KENNEDY SPACE CENTER, Fla. — The space shuttle Endeavour's astronauts completed their first big job in orbit Friday, releasing a satellite to study charged particles hurtling from the sun that can disrupt radio communications and electrical systems on Earth.
For two days, the $8-million satellite, called Spartan, will observe the so-called solar wind blowing from the sun.
Astronaut Michael Gernhardt used Endeavour's 50-foot crane to lift the shiny, boxy Spartan from the shuttle's cargo bay 24 hours into the flight. The 2,800-pound satellite did a slow pirouette and the shuttle backed away.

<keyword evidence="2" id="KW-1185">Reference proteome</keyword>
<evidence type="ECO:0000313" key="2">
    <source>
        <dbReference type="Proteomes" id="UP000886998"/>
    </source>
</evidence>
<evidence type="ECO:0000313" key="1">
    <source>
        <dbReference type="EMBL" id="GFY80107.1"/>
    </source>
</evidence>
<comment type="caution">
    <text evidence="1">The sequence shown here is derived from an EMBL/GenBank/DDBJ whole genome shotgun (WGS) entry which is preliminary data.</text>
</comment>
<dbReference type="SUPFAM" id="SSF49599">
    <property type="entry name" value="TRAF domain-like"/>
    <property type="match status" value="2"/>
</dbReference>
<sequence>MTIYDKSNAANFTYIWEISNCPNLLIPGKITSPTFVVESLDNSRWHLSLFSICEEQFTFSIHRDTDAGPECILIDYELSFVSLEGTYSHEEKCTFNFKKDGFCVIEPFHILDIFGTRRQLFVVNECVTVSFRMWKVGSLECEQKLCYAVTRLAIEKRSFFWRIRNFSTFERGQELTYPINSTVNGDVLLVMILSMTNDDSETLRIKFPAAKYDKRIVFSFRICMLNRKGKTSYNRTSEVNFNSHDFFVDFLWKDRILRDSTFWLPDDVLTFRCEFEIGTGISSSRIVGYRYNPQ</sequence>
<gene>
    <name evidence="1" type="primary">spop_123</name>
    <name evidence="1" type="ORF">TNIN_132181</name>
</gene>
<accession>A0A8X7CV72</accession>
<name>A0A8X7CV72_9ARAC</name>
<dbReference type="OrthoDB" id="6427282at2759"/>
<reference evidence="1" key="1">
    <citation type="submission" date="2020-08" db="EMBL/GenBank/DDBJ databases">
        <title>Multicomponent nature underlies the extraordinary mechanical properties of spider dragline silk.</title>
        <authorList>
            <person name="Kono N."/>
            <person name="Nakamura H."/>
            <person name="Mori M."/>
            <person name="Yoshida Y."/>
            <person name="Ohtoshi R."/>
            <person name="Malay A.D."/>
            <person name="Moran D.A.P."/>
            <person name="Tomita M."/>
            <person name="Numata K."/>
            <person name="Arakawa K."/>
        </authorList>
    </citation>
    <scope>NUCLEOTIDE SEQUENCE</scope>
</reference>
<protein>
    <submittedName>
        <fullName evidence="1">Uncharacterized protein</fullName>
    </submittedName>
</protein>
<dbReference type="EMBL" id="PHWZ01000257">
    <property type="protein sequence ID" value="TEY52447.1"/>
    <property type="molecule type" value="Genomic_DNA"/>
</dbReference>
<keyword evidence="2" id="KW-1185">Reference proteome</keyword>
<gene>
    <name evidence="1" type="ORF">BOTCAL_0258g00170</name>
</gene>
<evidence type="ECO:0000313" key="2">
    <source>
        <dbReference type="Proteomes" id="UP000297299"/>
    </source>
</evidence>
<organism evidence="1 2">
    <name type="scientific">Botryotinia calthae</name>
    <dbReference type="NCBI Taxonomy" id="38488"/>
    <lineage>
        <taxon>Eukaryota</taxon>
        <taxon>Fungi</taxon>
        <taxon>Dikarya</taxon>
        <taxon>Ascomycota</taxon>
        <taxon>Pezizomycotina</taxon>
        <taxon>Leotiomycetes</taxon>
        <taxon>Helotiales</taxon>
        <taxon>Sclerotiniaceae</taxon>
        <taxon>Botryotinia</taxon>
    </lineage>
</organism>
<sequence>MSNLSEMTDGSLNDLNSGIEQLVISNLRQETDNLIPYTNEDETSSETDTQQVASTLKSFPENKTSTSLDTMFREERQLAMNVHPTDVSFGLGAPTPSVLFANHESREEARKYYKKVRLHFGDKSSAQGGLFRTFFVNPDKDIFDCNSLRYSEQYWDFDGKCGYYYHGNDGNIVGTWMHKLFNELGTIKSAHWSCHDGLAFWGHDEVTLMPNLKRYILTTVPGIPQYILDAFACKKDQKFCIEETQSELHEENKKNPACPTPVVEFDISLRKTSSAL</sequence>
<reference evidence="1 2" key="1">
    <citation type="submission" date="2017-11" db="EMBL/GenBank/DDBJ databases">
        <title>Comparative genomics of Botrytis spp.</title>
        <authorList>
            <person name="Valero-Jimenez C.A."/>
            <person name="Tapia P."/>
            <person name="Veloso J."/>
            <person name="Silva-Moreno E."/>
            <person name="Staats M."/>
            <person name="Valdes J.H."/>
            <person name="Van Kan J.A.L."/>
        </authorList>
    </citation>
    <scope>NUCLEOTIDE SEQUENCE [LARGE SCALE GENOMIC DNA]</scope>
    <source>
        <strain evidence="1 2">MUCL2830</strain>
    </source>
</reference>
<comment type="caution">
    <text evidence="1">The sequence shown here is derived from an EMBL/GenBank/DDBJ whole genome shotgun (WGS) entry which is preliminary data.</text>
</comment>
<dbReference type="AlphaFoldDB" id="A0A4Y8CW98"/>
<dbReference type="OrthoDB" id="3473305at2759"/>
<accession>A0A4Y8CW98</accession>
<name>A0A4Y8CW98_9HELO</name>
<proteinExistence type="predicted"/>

The five astronauts will retrieve the satellite Sunday for the trip home. Then they will release another satellite for two days of free flight, this one to produce ultra-thin film for semiconductors in the pure vacuum created in the craft's wake.
Spartan's observations will coincide with those of the European solar probe, Ulysses.
By combining the observations of Spartan and Ulysses, scientists hope to understand why the sun, like other stars, emits streams of ionized gas that flow through the solar system at nearly 2 million m.p.h.
The astronauts had to work around equipment snags Friday, including a bad computer and balky radar system.